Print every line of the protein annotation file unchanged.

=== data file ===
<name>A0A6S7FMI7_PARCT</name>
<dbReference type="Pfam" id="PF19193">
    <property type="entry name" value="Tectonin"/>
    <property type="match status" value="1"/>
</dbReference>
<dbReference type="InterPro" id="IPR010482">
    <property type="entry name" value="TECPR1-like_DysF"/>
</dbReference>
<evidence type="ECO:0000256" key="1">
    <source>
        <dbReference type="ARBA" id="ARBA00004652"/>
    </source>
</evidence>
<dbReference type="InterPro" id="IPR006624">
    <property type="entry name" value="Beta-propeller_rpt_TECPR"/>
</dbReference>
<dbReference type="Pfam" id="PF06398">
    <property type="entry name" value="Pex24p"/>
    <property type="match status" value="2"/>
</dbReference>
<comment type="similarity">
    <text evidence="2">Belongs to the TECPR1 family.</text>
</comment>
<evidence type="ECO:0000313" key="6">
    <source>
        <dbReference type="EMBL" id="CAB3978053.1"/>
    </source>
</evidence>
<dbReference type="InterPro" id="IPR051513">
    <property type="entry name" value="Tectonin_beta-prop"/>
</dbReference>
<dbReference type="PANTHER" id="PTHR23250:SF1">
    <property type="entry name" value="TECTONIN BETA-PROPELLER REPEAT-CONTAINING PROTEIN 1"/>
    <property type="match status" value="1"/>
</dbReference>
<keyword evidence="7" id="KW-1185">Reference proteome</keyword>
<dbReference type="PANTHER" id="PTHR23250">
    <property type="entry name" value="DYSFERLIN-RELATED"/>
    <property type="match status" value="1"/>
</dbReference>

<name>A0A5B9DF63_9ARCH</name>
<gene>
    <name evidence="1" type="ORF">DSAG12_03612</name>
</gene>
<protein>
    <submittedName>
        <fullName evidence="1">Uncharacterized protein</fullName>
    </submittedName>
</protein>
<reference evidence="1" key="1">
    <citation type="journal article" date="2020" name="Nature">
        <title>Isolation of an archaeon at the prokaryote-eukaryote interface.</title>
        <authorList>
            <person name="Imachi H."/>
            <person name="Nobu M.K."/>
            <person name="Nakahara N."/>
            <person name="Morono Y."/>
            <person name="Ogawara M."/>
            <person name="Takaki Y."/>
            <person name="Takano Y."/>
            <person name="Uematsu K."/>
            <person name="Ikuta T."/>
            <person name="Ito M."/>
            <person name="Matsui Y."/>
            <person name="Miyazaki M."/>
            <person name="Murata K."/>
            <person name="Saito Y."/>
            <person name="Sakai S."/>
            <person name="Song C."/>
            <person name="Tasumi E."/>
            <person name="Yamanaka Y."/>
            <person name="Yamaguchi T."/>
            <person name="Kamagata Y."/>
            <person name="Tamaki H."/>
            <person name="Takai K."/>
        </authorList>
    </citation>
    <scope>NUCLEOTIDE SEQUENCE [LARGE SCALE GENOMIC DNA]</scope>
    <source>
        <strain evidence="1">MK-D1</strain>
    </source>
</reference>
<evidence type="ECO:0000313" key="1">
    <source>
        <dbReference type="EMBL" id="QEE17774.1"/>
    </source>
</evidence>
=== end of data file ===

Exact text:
<name>A0A6S7FMI7_PARCT</name>
<dbReference type="Pfam" id="PF19193">
    <property type="entry name" value="Tectonin"/>
    <property type="match status" value="1"/>
</dbReference>
<dbReference type="InterPro" id="IPR010482">
    <property type="entry name" value="TECPR1-like_DysF"/>
</dbReference>
<evidence type="ECO:0000256" key="1">
    <source>
        <dbReference type="ARBA" id="ARBA00004652"/>
    </source>
</evidence>
<dbReference type="InterPro" id="IPR006624">
    <property type="entry name" value="Beta-propeller_rpt_TECPR"/>
</dbReference>
<dbReference type="Pfam" id="PF06398">
    <property type="entry name" value="Pex24p"/>
    <property type="match status" value="2"/>
</dbReference>
<comment type="similarity">
    <text evidence="2">Belongs to the TECPR1 family.</text>
</comment>
<evidence type="ECO:0000313" key="6">
    <source>
        <dbReference type="EMBL" id="CAB3978053.1"/>
    </source>
</evidence>
<dbReference type="InterPro" id="IPR051513">
    <property type="entry name" value="Tectonin_beta-prop"/>
</dbReference>
<dbReference type="PANTHER" id="PTHR23250:SF1">
    <property type="entry name" value="TECTONIN BETA-PROPELLER REPEAT-CONTAINING PROTEIN 1"/>
    <property type="match status" value="1"/>
</dbReference>
<keyword evidence="7" id="KW-1185">Reference proteome</keyword>
<dbReference type="PANTHER" id="PTHR23250">
    <property type="entry name" value="DYSFERLIN-RELATED"/>
    <property type="match status" value="1"/>
</dbReference>

<name>A0A5B9DF63_9ARCH</name>
<gene>
    <name evidence="1" type="ORF">DSAG12_03612</name>
</gene>
<protein>
    <submittedName>
        <fullName evidence="1">Uncharacterized protein</fullName>
    </submittedName>
</protein>
<reference evidence="1" key="1">
    <citation type="journal article" date="2020" name="Nature">
        <title>Isolation of an archaeon at the prokaryote-eukaryote interface.</title>
        <authorList>
            <person name="Imachi H."/>
            <person name="Nobu M.K."/>
            <person name="Nakahara N."/>
            <person name="Morono Y."/>
            <person name="Ogawara M."/>
            <person name="Takaki Y."/>
            <person name="Takano Y."/>
            <person name="Uematsu K."/>
            <person name="Ikuta T."/>
            <person name="Ito M."/>
            <person name="Matsui Y."/>
            <person name="Miyazaki M."/>
            <person name="Murata K."/>
            <person name="Saito Y."/>
            <person name="Sakai S."/>
            <person name="Song C."/>
            <person name="Tasumi E."/>
            <person name="Yamanaka Y."/>
            <person name="Yamaguchi T."/>
            <person name="Kamagata Y."/>
            <person name="Tamaki H."/>
            <person name="Takai K."/>
        </authorList>
    </citation>
    <scope>NUCLEOTIDE SEQUENCE [LARGE SCALE GENOMIC DNA]</scope>
    <source>
        <strain evidence="1">MK-D1</strain>
    </source>
</reference>
<evidence type="ECO:0000313" key="1">
    <source>
        <dbReference type="EMBL" id="QEE17774.1"/>
    </source>
</evidence>